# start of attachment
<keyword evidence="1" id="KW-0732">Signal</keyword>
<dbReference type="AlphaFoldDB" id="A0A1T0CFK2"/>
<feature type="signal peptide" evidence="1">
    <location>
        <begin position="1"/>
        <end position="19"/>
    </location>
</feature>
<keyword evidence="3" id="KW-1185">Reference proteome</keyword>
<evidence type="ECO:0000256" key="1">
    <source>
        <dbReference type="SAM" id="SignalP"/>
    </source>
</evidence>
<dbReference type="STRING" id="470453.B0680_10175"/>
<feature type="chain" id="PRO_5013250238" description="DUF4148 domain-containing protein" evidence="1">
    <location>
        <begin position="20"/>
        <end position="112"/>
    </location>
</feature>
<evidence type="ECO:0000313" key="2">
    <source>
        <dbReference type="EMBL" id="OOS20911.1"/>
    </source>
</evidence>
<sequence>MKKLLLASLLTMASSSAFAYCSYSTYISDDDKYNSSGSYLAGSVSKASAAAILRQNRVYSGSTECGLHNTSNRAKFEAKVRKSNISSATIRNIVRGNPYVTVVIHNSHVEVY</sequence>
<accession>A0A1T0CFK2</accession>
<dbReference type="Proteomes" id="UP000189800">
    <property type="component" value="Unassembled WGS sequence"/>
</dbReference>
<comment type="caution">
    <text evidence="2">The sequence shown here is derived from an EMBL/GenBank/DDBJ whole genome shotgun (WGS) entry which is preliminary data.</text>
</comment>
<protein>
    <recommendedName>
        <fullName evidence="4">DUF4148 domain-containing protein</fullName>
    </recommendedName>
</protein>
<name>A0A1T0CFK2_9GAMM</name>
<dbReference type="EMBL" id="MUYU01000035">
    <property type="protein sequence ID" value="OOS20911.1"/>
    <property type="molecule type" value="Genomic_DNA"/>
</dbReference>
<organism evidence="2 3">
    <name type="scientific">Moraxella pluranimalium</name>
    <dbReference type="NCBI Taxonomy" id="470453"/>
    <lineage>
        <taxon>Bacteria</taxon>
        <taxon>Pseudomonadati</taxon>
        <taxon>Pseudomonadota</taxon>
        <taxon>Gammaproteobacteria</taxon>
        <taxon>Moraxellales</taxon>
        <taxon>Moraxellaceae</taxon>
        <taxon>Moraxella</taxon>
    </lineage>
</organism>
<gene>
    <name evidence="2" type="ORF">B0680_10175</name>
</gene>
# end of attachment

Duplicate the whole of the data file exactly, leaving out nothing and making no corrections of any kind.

<keyword evidence="1" id="KW-0732">Signal</keyword>
<dbReference type="AlphaFoldDB" id="A0A1T0CFK2"/>
<feature type="signal peptide" evidence="1">
    <location>
        <begin position="1"/>
        <end position="19"/>
    </location>
</feature>
<keyword evidence="3" id="KW-1185">Reference proteome</keyword>
<evidence type="ECO:0000256" key="1">
    <source>
        <dbReference type="SAM" id="SignalP"/>
    </source>
</evidence>
<dbReference type="STRING" id="470453.B0680_10175"/>
<feature type="chain" id="PRO_5013250238" description="DUF4148 domain-containing protein" evidence="1">
    <location>
        <begin position="20"/>
        <end position="112"/>
    </location>
</feature>
<evidence type="ECO:0000313" key="2">
    <source>
        <dbReference type="EMBL" id="OOS20911.1"/>
    </source>
</evidence>
<sequence>MKKLLLASLLTMASSSAFAYCSYSTYISDDDKYNSSGSYLAGSVSKASAAAILRQNRVYSGSTECGLHNTSNRAKFEAKVRKSNISSATIRNIVRGNPYVTVVIHNSHVEVY</sequence>
<accession>A0A1T0CFK2</accession>
<dbReference type="Proteomes" id="UP000189800">
    <property type="component" value="Unassembled WGS sequence"/>
</dbReference>
<comment type="caution">
    <text evidence="2">The sequence shown here is derived from an EMBL/GenBank/DDBJ whole genome shotgun (WGS) entry which is preliminary data.</text>
</comment>
<protein>
    <recommendedName>
        <fullName evidence="4">DUF4148 domain-containing protein</fullName>
    </recommendedName>
</protein>
<name>A0A1T0CFK2_9GAMM</name>
<dbReference type="EMBL" id="MUYU01000035">
    <property type="protein sequence ID" value="OOS20911.1"/>
    <property type="molecule type" value="Genomic_DNA"/>
</dbReference>
<organism evidence="2 3">
    <name type="scientific">Moraxella pluranimalium</name>
    <dbReference type="NCBI Taxonomy" id="470453"/>
    <lineage>
        <taxon>Bacteria</taxon>
        <taxon>Pseudomonadati</taxon>
        <taxon>Pseudomonadota</taxon>
        <taxon>Gammaproteobacteria</taxon>
        <taxon>Moraxellales</taxon>
        <taxon>Moraxellaceae</taxon>
        <taxon>Moraxella</taxon>
    </lineage>
</organism>
<gene>
    <name evidence="2" type="ORF">B0680_10175</name>
</gene>